Nigerian banks’ earnings will be crimped this year as the state-owned company established to buy their bad debts requires lenders to pay more toward its costs, said Zenith Bank Plc (ZENITHBA) Chief Executive Officer Godwin Emefiele.
Industry earnings growth this year probably won’t be “as aggressive as it was in 2012,” because of higher costs, the head of Nigeria’s third-largest lender by market value said in a phone interview from London today.
The Asset Management Corp. of Nigeria, set up in 2010 after a debt crisis threated the collapse of the country’s banking industry, said it spent 5.6 trillion naira ($35.2 billion) in 2011 to acquire non-performing loans. It increased the amount of total assets banks need to contribute to its sinking fund to 0.5 percent this year, from 0.3 percent.
“All the banks will need cover some more money out of their profits,” Emefiele said. “Banks are going to be taking some little hits in the area of costs, so the profitability will not be as high in percentage terms.”
Zenith Bank reported a 52 percent rise in net income to 64.6 billion naira in the third quarter through September, the company said in October. The lender hasn’t reported full-year earnings for 2012.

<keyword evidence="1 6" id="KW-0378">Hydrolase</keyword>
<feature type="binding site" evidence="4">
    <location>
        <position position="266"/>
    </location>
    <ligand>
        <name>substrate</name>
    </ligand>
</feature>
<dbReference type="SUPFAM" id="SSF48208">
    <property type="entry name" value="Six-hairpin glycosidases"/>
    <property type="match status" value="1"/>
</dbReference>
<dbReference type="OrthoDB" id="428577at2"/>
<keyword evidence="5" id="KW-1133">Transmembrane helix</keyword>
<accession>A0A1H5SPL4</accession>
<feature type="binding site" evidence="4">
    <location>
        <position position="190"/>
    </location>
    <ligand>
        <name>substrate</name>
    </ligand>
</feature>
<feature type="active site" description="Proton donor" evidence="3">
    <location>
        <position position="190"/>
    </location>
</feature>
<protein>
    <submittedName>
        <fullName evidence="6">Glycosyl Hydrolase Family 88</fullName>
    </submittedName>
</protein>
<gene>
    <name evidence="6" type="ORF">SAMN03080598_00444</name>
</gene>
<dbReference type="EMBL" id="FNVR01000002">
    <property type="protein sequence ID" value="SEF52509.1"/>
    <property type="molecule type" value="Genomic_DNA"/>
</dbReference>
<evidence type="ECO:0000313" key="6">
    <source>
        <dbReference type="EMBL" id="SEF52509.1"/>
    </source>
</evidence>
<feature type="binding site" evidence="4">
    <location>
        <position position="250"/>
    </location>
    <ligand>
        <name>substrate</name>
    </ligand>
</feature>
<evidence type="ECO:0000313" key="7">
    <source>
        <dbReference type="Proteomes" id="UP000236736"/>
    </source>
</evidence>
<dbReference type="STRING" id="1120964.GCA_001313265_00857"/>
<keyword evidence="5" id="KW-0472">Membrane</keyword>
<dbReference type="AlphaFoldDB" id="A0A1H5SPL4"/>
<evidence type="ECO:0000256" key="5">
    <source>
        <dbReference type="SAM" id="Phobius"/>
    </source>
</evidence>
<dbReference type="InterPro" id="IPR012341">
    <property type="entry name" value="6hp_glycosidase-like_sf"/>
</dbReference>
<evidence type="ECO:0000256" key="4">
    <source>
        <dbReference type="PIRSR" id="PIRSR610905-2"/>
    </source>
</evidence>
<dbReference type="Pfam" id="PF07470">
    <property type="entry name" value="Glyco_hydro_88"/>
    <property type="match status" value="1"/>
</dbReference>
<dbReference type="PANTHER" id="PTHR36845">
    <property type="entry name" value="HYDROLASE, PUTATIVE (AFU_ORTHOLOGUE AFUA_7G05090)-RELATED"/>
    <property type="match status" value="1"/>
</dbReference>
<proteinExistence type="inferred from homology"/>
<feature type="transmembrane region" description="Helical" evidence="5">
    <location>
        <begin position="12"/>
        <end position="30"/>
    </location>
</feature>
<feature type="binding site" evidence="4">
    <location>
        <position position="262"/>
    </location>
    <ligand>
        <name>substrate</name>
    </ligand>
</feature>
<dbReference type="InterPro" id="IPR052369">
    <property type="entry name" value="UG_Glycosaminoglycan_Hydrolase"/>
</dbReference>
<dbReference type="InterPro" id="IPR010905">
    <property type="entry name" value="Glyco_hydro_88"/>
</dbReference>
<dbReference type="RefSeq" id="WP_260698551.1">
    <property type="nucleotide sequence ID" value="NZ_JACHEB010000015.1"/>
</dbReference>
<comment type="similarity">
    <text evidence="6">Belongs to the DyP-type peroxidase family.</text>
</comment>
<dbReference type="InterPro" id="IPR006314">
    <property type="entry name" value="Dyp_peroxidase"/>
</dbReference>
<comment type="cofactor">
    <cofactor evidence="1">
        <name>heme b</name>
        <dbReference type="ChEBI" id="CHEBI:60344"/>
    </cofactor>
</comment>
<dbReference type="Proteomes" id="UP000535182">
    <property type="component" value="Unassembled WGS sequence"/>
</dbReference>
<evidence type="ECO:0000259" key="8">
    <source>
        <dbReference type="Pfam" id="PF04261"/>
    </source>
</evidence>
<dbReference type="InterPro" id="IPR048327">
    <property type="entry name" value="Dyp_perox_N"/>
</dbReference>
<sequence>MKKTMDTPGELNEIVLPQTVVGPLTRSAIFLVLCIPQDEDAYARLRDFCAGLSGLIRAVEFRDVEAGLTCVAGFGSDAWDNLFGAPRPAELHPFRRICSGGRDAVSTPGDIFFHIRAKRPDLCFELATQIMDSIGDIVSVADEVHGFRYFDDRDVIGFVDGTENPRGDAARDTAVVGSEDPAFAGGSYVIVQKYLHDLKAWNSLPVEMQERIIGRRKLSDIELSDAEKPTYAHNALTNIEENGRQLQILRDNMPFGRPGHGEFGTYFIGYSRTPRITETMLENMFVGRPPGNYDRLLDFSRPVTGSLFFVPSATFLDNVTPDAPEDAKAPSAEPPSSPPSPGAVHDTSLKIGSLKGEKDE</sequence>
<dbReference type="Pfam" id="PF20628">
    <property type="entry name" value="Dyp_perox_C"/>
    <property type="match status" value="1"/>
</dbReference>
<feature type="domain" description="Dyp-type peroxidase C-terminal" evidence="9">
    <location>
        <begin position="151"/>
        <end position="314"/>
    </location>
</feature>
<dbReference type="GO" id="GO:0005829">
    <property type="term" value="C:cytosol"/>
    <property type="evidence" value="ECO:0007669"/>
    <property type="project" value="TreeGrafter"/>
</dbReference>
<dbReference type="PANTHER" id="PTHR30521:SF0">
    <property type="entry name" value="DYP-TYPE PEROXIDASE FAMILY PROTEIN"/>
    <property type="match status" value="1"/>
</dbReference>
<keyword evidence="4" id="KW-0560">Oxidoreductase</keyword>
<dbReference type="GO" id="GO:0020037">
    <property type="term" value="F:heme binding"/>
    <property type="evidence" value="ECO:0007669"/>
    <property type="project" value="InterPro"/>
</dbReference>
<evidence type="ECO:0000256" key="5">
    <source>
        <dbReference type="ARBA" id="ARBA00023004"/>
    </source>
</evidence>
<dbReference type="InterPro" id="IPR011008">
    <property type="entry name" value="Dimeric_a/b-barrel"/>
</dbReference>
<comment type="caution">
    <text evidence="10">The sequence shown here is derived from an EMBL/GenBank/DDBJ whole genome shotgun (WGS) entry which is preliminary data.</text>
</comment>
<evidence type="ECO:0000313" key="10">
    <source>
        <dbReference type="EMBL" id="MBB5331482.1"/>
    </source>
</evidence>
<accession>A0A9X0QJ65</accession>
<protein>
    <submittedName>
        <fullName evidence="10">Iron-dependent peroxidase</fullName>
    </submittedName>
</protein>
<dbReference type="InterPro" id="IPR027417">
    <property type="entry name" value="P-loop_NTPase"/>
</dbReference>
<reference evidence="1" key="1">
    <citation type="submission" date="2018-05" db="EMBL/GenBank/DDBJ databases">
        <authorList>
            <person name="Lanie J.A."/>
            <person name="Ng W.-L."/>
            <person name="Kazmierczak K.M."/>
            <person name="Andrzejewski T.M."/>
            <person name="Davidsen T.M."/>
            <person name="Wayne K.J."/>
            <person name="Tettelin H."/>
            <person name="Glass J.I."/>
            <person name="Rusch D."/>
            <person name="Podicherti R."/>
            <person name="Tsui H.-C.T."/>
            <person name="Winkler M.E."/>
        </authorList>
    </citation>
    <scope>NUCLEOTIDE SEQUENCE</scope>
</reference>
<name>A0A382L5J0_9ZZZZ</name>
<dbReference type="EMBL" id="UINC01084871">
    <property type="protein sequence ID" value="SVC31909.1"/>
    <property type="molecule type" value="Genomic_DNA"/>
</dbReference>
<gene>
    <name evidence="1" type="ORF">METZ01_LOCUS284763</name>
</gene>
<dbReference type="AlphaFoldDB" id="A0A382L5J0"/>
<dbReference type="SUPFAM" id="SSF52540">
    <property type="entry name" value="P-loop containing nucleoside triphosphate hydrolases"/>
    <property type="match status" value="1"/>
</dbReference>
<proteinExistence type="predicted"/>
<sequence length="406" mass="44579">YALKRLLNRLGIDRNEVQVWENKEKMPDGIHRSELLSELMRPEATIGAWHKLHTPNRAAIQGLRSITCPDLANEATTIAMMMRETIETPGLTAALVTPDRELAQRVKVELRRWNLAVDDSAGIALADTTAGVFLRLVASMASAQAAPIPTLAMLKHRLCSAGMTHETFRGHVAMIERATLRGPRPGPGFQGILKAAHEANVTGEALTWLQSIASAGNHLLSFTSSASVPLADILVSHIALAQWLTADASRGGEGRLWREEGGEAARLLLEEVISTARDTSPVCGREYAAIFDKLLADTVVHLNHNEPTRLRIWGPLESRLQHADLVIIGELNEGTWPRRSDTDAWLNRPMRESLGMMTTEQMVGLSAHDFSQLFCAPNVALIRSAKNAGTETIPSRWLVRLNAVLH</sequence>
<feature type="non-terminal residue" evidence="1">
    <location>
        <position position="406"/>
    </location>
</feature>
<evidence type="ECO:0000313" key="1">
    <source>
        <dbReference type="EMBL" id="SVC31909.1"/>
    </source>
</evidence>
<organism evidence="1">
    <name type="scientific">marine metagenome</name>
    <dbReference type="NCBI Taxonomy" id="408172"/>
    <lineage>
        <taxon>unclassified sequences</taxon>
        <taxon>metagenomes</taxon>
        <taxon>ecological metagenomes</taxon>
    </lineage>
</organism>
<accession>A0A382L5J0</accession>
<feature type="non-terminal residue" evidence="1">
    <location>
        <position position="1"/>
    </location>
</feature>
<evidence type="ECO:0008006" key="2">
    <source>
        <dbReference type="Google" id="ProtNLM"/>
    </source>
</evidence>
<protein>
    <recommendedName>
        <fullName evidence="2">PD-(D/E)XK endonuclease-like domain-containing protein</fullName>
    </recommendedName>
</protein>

The lender listed $850 million of non-capital raising global depositary receipts on the London Stock Exchange today. This will allow foreign investors who aren’t allowed to buy stock on the Nigerian bourse to invest in Zenith, said Emefiele. The bank isn’t considering raising any capital now and would wait for lower interest rates to do so, he said.
Eurobond market prices “don’t look competitive” currently and the bank is “adequately capitalized” with a 30 percent capital liquidity ratio, compared with the Central Bank of Nigeria’s 15 percent minimum requirement, Emefiele said.
Access Bank Plc (ACCESS) (ACCESS) sold $350 million of five-year Eurobonds in July last year at 7.25 percent, the third Nigerian lender to do so since 2007.
Zenith Bank shares retreated 0.6 percent to 21.28 naira at 1:06 p.m. in Lagos, the commercial capital. The lender’s stock has climbed 9 percent this year, compared with the 18 percent advance of the Nigerian Stock Exchange All-Share Index (NGSEINDX).
Nigerian benchmark interest rates and cash reserve requirements for banks will probably not be eased by the central bank from record highs “in the near term,” said Emefiele.
The central bank’s Monetary Policy Committee, led by Governor Lamido Sanusi, kept the policy rate at 12 percent for a ninth consecutive meeting on March 19 to bolster the naira and keep inflation under control. The cash reserve requirement ratio for lenders, which has been raised in steps from 4 percent in 2011 to 12 percent last year, was also kept unchanged.
“I’ve looked at it as a sacrifice we have to make to have a stable exchange rate and to build up our foreign reserves,” Emefiele said.
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